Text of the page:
The Occuponics is a musical collaboration inspired by the energy, experience and values of the Occupy Wall Street (OWS) movement. Founded by musicians Paul Stein on accordion, melodica, claviola, and vocals and Stephen Carl Baldwin on guitar, percussion, and vocals, The Occuponics is inclusive, eclectic, and participatory. Paul currently anchors The Occuponics and is joined by other musical agitators.
The Occuponics have been consulting and playing with The Occupy Guitarmy, an open source music collective that allows musicians of all stripes to perform socially conscious songs together.
There is a lot of work that goes into organizing The Guitarmy, but also a lot of fun when we can put down our Word Docs and Spreadsheets and jam together. The following video captures the Guitarmy’s second rehearsal together; the song performed is Florence Reece’s “Which Side Are You On.”
The Occuponics perform “Wall Street Your Kingdom Must Come Down,” a song based on an old gospel song that was taught to the group by Painless Parker, AKA Noam Berg, back in November of 2011.
This song is regularly performed by The Occuponics because it is so aligned with the charter of the band to be “inclusive and participatory.” The song allows people listening to it to sing along with each verse and also to interactively contribute lines to it. It’s also easy to teach to other instrumentalists, because if follows a very simple Dm to A7 to Gm chord progression.
This recording of the song, captured by videographer CocoAndBrownie, includes lyrics calling out Monsanto, Fox News, Rupert Murdoch, as well as unspecified “plutocrats.” The guitarist vocalist is Stephen Carl Baldwin, accompanied by Carlos Mandelbaum on tenor saxophone.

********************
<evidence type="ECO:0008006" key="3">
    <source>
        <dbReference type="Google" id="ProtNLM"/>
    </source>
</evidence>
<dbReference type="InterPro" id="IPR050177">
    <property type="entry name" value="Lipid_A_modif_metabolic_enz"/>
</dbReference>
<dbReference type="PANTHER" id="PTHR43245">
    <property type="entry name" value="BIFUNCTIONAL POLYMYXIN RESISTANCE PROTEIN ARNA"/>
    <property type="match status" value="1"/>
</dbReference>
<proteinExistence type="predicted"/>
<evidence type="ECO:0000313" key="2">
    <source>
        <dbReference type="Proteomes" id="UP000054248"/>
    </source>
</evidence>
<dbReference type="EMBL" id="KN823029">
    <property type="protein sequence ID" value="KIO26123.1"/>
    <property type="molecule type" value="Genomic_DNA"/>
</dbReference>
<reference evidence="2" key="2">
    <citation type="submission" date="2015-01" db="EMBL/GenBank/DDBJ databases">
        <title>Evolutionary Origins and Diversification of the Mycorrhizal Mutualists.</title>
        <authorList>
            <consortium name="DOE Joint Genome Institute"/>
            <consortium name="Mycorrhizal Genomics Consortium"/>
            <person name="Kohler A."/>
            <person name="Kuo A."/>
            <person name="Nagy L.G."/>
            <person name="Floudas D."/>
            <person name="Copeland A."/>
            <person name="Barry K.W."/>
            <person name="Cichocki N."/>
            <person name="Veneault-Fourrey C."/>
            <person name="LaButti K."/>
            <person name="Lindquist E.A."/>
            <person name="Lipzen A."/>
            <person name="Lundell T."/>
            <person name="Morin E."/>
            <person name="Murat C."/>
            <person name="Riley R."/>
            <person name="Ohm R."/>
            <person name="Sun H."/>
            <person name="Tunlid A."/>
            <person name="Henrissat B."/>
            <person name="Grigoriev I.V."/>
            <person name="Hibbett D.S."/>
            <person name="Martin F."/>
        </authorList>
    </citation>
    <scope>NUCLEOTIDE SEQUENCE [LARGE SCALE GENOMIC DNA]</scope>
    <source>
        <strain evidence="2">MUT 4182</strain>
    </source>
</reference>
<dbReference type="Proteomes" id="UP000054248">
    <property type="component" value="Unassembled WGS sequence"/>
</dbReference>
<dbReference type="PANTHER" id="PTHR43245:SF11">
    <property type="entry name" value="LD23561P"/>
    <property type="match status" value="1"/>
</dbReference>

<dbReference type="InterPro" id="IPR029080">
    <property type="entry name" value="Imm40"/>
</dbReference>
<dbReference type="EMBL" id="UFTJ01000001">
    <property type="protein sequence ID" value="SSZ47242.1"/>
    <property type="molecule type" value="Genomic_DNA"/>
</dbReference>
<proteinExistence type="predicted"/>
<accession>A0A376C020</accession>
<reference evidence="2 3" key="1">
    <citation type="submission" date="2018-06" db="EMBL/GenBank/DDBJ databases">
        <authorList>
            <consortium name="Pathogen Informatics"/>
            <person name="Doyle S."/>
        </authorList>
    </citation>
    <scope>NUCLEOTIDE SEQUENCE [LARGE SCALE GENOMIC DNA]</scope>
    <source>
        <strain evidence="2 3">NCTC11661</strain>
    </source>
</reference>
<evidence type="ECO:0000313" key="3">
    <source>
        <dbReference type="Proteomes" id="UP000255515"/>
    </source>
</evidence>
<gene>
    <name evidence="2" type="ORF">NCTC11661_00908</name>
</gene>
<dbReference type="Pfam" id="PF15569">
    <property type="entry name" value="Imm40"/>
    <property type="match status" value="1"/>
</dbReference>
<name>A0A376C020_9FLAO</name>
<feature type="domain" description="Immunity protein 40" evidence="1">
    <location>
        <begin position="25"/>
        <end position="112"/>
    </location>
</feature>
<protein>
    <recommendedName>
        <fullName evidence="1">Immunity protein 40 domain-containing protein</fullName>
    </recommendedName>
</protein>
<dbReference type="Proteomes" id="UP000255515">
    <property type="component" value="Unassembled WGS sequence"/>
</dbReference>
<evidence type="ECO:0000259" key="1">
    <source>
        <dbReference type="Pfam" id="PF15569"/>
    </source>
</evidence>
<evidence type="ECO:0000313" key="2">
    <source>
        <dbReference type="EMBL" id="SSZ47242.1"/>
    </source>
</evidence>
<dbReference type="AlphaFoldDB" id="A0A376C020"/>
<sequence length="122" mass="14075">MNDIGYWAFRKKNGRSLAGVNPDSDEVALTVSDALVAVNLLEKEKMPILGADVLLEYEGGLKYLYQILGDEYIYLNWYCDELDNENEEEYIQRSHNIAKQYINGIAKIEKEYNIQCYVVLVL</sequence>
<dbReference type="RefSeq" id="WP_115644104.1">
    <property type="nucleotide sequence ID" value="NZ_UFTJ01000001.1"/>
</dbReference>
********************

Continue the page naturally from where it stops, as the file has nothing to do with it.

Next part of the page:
The Occuponics’ Paul Stein was on hand this past Tuesday to provide musical accompaniment for The Tax Dodgers as they strolled around town in support of the May Day protests in New York City. At Union Square, the Dodgers were approached by Amy Goodman, of Democracy Now, and had a chance to be interviewed and perform their original song, “Take Me Out to the Tax Game.” This is the complete (slightly edited) interview of the Tax Dodgers (and of The Occuponics briefly at the end) with a transcript. Part of this interview and the complete “Take Me Out to the Tax Game” found here was a segment of the national broadcast of Democracy Now on May 2, 2012.
Our friend and fellow musician Carlos Mandelbaum expounds on Occupy Wall Street in this video, recorded by Allegra Culpepper, at Union Square on Saturday, March 24. You can avail yourself of more of Carlos’ thought-provoking views at his site, http://www.carnivalofideas.com.
The Occuponics jam with the renowned Carlos Mandelbaum at Union Square Park, NY, playing “This Park Is Your Mark,” a slightly modified version of Woody Guthrie’s classic “This Land Is Your Land.”
One of the great joys of playing folk music is that this kind of music, by definition, is subject to modification as times change. Like the United States Constitution, folk songs are “living documents” which belong to the people and can be modified to their current needs.
The Occuponics had the rare pleasure of jamming with the polymath Carlos Mandelbaum (AKA David Intrator) on Wednesday, March 21, the fourth day of the Occupation of Union Square. Here the band performs “I Don’t Know But I’ve Been Told (Occupy People Are Mighty Bold),” an original composition by the Occuponics’ Stephen Carl Baldwin. This song has proven to be popular among the demonstrators, and is often requested when the Occuponics are on the scene.
The Occuponics jam with The OWS Sax Man at Union Square during the American Spring concert series, March 20, 2012.
Union Square became a locus of activity for Occupy Wall Street following the 6-month anniversary of OWS, which, while a joyous day, deteriorated into violence late in the evening. Many protesters came to Union Square in the following days, believing that they might be safer in a different part of Manhattan.